Here's What The Hand Recount Order In Florida Means For Its Heated Senate Race

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While the race for Florida's next governor seems pretty much decided on Republican Ron DeSantis, the state's senate election just entered an unprecedented phase — the manual recount. But with a deadline set for this weekend, Florida's hand recount of ballots means its next senator could potentially be decided by Sunday.

The counting and recounting processes for both races have been messy since polling ended last Tuesday night. A couple days after Election Day, the Republican candidate, and Florida's current governor, Rick Scott, held a lead of just 12,500 votes over his Democratic opponent Bill Nelson. Since that margin was under 0.5 percent, state law mandated an automatic machine recount — feeding ballots back through counting machines — which began last weekend.

The machine recount ended on Thursday afternoon, though three counties — Broward, Palm Beach, and Hillsborough — did not submit results before the 3 p.m. deadline. According to The Washington Post, the Palm Beach election supervisor announced an hour before the deadline that they would not be done in time, and opted instead to move on to the manual recount at 4 p.m. Hillsborough County said that their margins were basically the same post-recount, and since Broward submitted late (at 3:02 p.m) its results were rejected. In the three exception counties the secretary of state opted to use the original vote tallies from before the machine recount.

According to the latest tabulations, Scott has pulled slightly ahead to a lead of 12,600 votes. That's still just a 0.15 percent lead, though, and according to state law, if the machine recount margin comes in at under 0.25 percent, the process moves on to a manual recount.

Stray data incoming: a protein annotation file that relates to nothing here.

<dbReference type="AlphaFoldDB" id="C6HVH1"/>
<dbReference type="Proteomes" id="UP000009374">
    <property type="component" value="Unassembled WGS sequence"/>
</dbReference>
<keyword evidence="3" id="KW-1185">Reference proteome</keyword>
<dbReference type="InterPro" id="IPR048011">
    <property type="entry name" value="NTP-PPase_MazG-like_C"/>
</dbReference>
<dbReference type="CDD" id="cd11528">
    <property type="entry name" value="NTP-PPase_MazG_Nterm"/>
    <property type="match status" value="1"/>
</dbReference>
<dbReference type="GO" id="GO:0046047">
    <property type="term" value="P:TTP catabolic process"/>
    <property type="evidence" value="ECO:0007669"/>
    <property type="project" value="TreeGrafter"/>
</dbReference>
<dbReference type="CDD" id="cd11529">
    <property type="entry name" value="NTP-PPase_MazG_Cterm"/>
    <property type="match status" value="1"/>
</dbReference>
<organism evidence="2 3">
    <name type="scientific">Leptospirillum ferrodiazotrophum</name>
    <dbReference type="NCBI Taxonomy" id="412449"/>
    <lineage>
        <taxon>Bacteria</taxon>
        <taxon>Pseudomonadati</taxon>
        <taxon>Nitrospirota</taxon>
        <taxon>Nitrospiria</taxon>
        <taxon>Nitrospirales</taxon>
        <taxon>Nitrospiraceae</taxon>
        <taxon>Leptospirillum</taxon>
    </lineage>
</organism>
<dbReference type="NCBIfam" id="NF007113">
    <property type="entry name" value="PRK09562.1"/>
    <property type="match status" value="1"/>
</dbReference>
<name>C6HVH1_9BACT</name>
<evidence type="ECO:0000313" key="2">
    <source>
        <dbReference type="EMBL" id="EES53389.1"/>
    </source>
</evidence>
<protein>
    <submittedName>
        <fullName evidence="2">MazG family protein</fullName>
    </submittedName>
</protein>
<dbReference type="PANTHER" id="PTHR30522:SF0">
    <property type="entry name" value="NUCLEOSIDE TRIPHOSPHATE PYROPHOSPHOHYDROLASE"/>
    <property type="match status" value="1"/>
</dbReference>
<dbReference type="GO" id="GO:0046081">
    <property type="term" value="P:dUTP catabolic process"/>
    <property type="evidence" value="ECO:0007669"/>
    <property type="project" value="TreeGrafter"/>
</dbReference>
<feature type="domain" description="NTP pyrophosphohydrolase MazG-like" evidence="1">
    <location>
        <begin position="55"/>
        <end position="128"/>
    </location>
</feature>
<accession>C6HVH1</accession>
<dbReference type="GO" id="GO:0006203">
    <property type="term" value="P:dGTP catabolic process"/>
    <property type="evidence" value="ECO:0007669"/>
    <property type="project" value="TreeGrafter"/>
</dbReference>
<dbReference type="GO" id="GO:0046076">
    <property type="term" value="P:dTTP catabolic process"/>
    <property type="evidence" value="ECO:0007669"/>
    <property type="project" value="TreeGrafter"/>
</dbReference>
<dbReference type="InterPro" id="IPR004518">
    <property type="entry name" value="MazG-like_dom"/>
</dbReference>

In a manual recount, it's actual human beings that do the counting. But they're not checking every single ballot, only ones that were rejected by machines. These are typically ballots that fall into the categories of an "undervote" (ballots where the machine did not detect a choice for a senate candidate at all) or an "overvote" (ballots where the voter picked multiple candidates). According to The Miami Herald, Secretary of State Ken Detzner gave canvassing boards in all 67 counties of Florida three days to do a hand recount. The boards work with volunteers using state guidelines to parse out what voters intended on their ballots.

There have already been significant issues with the counting process in the Florida races, particularly in Palm Beach County, where faulty voting machines have impeded the recount and thrown into question the validity of results. Thursday afternoon, when Palm Beach missed the machine recount deadline, Nelson's campaign lawyers announced that they would be taking legal action to remedy the situation. "We have sued Palm Beach County and the Florida Sec of State to require a hand count of all ballots in the county due to systematic machine failure during the machine recount," Democratic lawyer Marc Elias tweeted about an hour after the deadline.

None of the counting mayhem seemed to stop Scott — who has made frequent unsubstantiated claims of voter fraud in the election — from declaring his win in the race. "Last week, Florida voters elected me as their next U.S. Senator and now the ballots have been counted twice," he said according to The Miami Herald, adding that it was time for Florida to "move on," with him as its federal representative.

Despite Scott's calls for him to concede, Nelson remains committed to fighting for the race to continue. Elias told The Washington Post in an email, "We look forward to ensuring that those voters who cast lawful ballots have them counted."